Adolescents: Screening and Assessment For Substance Use Disorders

A continuing education course for 8 ces

consisting of reading and taking a post-test on
Screening and Assessing Adolescents For Substance Use Disorders
Treatment Improvement Protocol (TIP) Series 31

APA, BRN, CA BBS, FL, NAADAC, NBCC, TX SBEPC, TXBSWE


Fulfills CA BBS mandatory substance abuse training and mandated prelicensure requirement


Adolescents differ from adults both physiologically and emotionally as they make the transition from child to adult. Although experimentation with substances is common with this population, substance abuse can seriously impair development, leaving an adolescent unprepared for the demands of adulthood. Therefore, it is important for a wide range of professionals who come into regular contact with adolescents to recognize the signs of substance use. This TIP focuses on the most current procedures and instruments for detecting substance abuse among adolescents, conducting comprehensive assessments, and beginning treatment planning.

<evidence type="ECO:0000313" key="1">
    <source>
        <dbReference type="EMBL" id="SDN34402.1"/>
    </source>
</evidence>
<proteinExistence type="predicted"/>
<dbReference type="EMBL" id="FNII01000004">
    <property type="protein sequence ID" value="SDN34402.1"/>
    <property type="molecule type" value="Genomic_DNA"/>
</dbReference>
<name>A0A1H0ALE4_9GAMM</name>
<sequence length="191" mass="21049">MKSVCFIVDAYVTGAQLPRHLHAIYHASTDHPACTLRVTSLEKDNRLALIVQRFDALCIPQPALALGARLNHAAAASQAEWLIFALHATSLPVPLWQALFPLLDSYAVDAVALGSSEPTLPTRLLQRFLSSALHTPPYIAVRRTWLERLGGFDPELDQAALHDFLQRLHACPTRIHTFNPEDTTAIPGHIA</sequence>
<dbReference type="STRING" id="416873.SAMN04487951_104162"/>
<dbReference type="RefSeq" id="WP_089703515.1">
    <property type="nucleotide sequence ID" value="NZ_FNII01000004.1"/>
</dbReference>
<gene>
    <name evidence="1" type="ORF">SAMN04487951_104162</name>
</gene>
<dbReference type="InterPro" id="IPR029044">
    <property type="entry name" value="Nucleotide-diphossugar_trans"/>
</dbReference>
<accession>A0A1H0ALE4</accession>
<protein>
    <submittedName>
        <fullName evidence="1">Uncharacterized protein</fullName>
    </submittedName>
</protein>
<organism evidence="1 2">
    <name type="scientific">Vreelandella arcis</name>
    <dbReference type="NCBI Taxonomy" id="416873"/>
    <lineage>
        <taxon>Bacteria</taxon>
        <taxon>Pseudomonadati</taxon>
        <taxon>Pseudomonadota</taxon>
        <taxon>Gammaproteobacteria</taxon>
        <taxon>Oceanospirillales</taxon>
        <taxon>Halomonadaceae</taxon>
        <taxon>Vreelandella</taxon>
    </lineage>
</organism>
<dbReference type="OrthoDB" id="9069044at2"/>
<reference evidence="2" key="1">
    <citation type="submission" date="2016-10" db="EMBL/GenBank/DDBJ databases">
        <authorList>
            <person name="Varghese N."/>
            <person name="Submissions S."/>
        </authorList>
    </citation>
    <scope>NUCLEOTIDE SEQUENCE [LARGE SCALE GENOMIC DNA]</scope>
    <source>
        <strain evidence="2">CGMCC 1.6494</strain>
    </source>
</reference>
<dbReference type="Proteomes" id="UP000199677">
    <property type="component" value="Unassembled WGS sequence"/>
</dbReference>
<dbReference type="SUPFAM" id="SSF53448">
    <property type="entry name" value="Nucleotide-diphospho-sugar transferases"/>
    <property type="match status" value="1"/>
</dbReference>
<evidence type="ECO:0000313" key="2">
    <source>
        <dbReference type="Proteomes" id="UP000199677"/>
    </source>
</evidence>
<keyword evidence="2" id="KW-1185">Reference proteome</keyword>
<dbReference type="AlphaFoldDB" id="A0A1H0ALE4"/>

Table of Contents

Chapter 1 provides an overview of the document.

Chapters 2 and 3 present appropriate strategies and guidelines for screening and assessment.

An explanation of legal issues concerning Federal and State confidentiality laws appears in Chapter 4.

Chapter 5 provides guidance for screening and assessing adolescents in juvenile justice settings.

Appendix B summarizes instruments to screen and assess adolescents for substance abuse and general functioning domains, many of them updated since 1993.